WE RISE, WE RESIST, WE RAISE OUR VOICES, (Crown Books for Young Readers, published in partnership with Just Us Books, September 4, 2018), an anthology edited by Wade Hudson and Cheryl Willis Hudson, features diverse authors and illustrators answering the question, “In this divisive world, what shall we tell our children?” It’s a great resource for young activists, for children struggling with the questions being raised in today’s world, and their parents.
I had the honor of talking to a few of the anthology’s contributors to learn more about their process and their pieces.
First up is Evelyn Coleman, the award-winning author of several children’s books including WHITE SOCKS ONLY and FREEDOM TRAIN about her piece in the anthology: “The Art of Mindfulness,” (Photograph by Zamani Feelings). “The Art of Mindfulness” is a beautiful, empowering ode to empathy. It’s a moving reminder that we are all connected, and that our differences make us better in so many ways.
Supriya Kelkar: In the beginning of “The Art of Mindfulness” you mention how your father taught you that “the heart of the living earth” was in you and every living being, and to think about that whenever you felt anger toward someone. Do you remember how old you were when you first learned this lesson in mindfulness?
Evelyn Coleman: Maybe 6 years-old. The first time our father took my brother and I to his flower garden where he always grew Sunflowers along with many other flowers. He told us to lie down on the ground and to put our ear to the earth, which we did, then he told us to be very quiet and breathe deeply and listen and we would hear the heartbeat of the earth. I heard it easily. After we heard it our father explained to us that that same heart beat was inside of him, us and every living being we would ever meet, which meant that if we hurt anyone on the earth we were also not only hurting him and our family, but every being on the earth and in fact the very earth itself. I took this to heart and begin to practice mindfulness when I went to the first grade.
SK: Was it difficult to practice in the heat of the moment when you were growing up?
EC: I have had very few “heats of the moment” in my entire life. I have always preferred to be the person who brings peace around me. I rarely had problems with others while growing up. When I was in my twenties my mother said to me, “I have never seen you angry before,” one day when a new neighbor said something mean to my two children. It was at that moment I began to reflect on the notion of me feeling anger. I ended up becoming friends with the new neighbor.
SK: What would you say to a child who is feeling hopeless because they can change the way they think but not the way others do? How can mindfulness help them?
EC: Hmmm this is a tough one because it truly requires knowing the heart of that child and their history to be able to help them use their mindfulness. Being mindful is made more difficult when one is hungry, cold, depressed, without shelter and yet many people without means do it all the time.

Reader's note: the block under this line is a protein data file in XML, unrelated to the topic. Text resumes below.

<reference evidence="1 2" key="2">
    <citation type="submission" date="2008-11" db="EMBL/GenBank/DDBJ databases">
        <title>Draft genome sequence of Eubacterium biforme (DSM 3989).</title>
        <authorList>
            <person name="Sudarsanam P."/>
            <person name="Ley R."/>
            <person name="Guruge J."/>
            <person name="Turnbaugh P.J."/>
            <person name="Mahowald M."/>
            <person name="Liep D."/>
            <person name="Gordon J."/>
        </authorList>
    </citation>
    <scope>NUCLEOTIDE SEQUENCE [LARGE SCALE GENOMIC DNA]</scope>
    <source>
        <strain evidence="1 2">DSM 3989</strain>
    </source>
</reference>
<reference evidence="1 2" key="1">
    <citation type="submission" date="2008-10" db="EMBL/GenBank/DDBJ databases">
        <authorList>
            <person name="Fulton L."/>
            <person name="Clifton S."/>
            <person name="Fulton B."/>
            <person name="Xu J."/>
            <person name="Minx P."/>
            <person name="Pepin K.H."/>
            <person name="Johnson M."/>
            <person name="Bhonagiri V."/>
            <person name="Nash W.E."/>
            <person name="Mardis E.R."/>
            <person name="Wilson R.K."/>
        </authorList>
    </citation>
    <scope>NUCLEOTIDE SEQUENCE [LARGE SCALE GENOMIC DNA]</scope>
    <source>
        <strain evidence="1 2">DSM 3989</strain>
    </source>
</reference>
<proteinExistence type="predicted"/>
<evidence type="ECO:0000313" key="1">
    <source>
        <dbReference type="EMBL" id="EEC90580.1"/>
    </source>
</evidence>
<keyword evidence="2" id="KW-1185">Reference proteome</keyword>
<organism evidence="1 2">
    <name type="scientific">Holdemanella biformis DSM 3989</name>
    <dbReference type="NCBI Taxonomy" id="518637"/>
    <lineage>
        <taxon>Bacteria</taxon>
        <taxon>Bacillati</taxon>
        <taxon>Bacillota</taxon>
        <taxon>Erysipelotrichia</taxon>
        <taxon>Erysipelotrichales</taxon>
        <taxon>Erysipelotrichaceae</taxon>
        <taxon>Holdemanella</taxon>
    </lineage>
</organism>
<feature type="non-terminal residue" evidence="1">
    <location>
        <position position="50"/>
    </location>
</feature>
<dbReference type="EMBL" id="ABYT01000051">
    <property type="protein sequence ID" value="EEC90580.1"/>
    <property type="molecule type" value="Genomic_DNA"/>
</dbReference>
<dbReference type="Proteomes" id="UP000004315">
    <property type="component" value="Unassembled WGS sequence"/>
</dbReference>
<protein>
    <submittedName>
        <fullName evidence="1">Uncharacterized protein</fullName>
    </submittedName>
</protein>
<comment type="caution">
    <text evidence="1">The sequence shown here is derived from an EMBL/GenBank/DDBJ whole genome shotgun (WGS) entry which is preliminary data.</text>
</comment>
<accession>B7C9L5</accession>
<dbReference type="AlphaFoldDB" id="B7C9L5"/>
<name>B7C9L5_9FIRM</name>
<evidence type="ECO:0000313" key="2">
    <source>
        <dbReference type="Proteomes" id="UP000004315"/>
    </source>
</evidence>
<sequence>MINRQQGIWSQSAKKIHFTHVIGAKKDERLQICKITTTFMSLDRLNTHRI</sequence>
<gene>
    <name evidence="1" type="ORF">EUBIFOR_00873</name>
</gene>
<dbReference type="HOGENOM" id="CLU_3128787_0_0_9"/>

Here are some things you can help for children feeling hopeless 1. Teach them to meditate 2. Engage them in a form of martial arts (not dojos that emphasize rankings) 3. If they are old enough to write, ask them to list the things they can control that makes them feel better and encourage they do it. 4. Hug and comfort them (if you are in a situation that permits it) 5. Help children understand that hopelessness is temporary and help them remember examples where their thoughts, feelings and environments have changed.
SK: You offer wonderful advice for kids to really get to know someone from another race, culture, or ethnic group. What would you say to parents used to the old “color-blind” way of thinking who may feel uncomfortable encouraging this?
EC: When I encourage children in this endeavor I often say to them they may not be able to do this until they are older, able to drive or visit their friends as adults. Mainly because it is clear that just being friends at school or work does not necessarily tackle the underlying belief that white people are superior to Black people. Racism is a poison that has weaved throughout our Nations’ history and influenced the unconscious minds of children and adults.
SK: When do you first remember realizing the power in rising, resisting, and raising your voice?
EC: Hmmm when I was about 8 years-old and I began to question the Sunday School teacher about where Adam and Eve’s sons got wives. My father and mother always encouraged me to speak out against any injustice or inequality that I saw. My father also allowed us to have input into any type punishment we were going to receive and why it was an equivalence to whatever we had done.
When I was thirteen I went to a hot dog restaurant which only allowed Black people to come in and order at the counter but not sit down. I ordered 50 hotdogs and watched the man making them, counting as he went. When he got to 48 I sat down on the stool. Three white men sitting at the counter immediately started shouting at me and the man making the hotdogs said, “You can’t sit there. Get up.” I stood up and said, “well if I can’t sit in here I am not paying for those hot dogs,” and ran out. My mother who had been waiting for me in the car thinking I went inside to buy my own hotdog could not believe what I had done. The man did not come out after me. She said, “What were you going to do if he didn’t ask you to get up?” I smiled and said, I was going to come outside and ask you for the money. She smiled too.
Learn more about Evelyn Coleman: http://www.evelyncoleman.com
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